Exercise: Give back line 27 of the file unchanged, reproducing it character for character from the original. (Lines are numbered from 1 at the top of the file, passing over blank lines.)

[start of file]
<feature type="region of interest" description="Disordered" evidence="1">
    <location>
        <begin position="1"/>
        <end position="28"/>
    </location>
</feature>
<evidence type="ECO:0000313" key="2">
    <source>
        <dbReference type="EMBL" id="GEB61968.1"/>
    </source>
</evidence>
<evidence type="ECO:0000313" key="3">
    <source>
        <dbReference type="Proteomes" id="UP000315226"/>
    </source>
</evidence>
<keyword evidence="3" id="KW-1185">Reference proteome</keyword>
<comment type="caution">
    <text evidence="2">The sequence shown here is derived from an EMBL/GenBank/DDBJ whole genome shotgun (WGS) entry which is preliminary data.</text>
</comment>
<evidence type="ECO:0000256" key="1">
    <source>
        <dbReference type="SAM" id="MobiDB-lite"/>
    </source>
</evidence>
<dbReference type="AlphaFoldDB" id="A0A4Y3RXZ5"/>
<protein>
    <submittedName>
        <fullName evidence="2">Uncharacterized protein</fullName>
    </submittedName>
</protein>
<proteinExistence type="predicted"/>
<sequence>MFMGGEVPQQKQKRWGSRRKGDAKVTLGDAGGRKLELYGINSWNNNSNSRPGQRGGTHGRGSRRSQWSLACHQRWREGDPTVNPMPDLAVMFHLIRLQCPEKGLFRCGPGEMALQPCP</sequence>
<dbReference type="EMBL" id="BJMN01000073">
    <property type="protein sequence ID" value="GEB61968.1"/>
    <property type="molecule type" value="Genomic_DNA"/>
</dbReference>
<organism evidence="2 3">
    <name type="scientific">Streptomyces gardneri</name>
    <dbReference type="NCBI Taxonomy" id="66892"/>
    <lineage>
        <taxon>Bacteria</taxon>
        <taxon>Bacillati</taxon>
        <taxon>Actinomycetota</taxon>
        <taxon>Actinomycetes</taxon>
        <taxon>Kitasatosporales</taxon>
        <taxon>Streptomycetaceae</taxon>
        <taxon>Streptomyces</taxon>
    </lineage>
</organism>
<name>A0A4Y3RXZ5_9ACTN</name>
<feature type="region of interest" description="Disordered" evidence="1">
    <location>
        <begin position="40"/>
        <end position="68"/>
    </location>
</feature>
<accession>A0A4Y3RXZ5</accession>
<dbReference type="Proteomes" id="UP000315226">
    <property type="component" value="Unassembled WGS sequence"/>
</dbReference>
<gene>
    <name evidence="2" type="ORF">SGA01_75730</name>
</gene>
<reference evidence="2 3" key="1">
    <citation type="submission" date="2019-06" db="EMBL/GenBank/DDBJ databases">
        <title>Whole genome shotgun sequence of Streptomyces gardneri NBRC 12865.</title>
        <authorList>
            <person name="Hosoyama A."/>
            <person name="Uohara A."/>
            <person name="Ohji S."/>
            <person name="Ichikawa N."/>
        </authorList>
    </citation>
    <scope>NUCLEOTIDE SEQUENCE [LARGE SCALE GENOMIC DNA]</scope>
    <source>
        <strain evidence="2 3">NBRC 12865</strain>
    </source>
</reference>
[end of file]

<protein>